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The Humphrey Jennings Film Reader

Humphrey Jennings

Edited by Kevin Jackson

Cover Picture of Humphrey Jennings Film Reader
Categories: Film
Imprint: Carcanet Film
Publisher: Carcanet Press
Available as:
Paperback (312 pages)
(Pub. Aug 2004)
Out of Stock
  • Description
  • Author
  • Reviews
  • Humphrey Jennings (1907-50) has long been recognised as one of Britain's greatest film directors. His studies of national life, and particularly his three war time films Listen to Britain, Fires Were Started, and A Diary for Timothy, invaluable documents of their times, remain among the highest achievements of world cinema. Jennings's films are rich due to the drama of subject matter and the range of passions and skills he brought to his work. He was a gifted painter, a key member of the Surrealist movement; a poet and a literary critic; a founder of the Mass Observation movement, and a historian who assembled an anthology of writings about the Machine Age, Pandaemonium.

    The Humphrey Jennings Film Reader tells the story of his brief, varied life in his own words, using many previously unpublished letters, treatments and screen-plays. It reprints all of his unpublished critical writings on literature, painting and other subjects (most of them unavailable in book form since the 1930s), the texts of his radio broadcasts for the BBC, and a selection of his poems.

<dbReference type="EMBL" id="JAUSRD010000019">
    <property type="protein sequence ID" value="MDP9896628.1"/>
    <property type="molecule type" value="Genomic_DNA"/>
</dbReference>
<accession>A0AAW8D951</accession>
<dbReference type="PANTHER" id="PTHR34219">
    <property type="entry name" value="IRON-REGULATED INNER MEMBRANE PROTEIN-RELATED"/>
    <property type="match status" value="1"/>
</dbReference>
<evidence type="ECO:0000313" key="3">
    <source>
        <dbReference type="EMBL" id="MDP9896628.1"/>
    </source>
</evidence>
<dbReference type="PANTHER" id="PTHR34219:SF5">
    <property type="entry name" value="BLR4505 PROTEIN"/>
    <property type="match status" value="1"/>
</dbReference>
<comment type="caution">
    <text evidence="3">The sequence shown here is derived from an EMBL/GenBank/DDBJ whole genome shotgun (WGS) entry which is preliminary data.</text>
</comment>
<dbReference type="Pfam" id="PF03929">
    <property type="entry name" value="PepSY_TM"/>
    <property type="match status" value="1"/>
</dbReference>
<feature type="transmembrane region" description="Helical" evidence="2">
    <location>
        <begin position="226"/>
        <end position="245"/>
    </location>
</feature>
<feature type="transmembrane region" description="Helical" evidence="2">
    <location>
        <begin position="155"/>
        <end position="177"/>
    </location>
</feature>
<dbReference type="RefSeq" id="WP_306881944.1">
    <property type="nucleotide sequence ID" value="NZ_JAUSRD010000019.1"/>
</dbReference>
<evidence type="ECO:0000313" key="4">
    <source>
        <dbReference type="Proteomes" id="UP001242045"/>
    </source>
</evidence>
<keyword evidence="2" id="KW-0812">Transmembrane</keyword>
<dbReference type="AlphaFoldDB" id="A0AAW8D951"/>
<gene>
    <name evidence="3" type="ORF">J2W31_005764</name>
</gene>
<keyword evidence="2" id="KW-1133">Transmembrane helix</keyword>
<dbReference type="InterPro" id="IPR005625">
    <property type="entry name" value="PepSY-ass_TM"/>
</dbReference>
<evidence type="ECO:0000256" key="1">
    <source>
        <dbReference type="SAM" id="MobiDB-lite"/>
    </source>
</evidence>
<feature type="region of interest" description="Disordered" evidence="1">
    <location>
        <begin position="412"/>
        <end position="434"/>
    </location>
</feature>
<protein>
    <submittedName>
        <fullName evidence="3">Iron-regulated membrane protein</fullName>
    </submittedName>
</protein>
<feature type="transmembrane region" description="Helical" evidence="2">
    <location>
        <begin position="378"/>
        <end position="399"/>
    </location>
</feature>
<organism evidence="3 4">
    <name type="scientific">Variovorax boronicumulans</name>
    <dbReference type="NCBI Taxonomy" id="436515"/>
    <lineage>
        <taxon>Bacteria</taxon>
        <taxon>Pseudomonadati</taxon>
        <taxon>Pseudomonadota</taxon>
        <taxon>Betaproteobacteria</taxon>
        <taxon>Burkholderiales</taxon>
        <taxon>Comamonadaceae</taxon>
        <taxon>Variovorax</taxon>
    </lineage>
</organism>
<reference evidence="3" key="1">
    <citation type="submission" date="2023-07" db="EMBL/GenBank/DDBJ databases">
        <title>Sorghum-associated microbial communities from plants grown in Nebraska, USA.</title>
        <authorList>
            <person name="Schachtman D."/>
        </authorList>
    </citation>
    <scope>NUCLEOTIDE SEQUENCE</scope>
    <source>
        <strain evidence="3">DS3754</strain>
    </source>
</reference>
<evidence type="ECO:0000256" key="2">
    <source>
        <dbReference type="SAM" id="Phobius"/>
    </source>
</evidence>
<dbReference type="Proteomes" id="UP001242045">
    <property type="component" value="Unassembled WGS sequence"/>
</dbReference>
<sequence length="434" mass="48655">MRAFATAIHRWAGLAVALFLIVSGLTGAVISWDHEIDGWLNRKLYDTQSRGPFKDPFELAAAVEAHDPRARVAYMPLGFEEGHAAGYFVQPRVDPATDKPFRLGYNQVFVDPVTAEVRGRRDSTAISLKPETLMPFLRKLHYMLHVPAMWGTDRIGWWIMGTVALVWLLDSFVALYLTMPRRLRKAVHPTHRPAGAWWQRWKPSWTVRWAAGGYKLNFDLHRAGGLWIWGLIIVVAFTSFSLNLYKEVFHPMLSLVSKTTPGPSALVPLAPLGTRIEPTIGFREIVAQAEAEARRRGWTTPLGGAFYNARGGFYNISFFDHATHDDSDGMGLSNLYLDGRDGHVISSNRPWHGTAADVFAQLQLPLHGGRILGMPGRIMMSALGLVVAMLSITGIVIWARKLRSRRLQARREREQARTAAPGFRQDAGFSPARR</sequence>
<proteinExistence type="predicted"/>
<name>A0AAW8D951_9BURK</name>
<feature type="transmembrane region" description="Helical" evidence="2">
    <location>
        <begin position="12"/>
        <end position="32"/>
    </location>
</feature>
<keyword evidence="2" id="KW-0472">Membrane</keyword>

Humphrey Jennings
    Humphrey Jennings was born in 1907 and educated at Cambridge University. He is recognised as one of Britain's greatest film-makers. His studies of national life made for the GPO Film Unit, the Crown film Unit and the Ministry of information before and during the Second World War include Listen to Britain ... read more
    Kevin Jackson
    ... read more
    Praise for Kevin Jackson 'This is the rare kind of book that you get fed up of quoting (there is so much) and simply end up buying for people. Carcanet should certainly be congratulated for publishing such a treasure trove and Jackson ordered by higher powers to keep producing books like it.'
    Mark Thwaite,
    'A cabinet of curiosities in which every neatly lettered drawer reveals, reflected in a tiny mirror, the talking head of the prodigiously informed Kevin Jackson (or his smirking doppleganger, Dr Hannibal Lecter). Skeletal, perfectly formed lecturettes forge a secret biography of the author's obsessions: Blake, Dante, Freud. A mad Arcimboldo project with the answer to everything. Here is the antidote to all previous stocking-filling miscellanies. Buy one for all your friends and enemies. And welcome to the labyrinth.'
    Iain Sinclair
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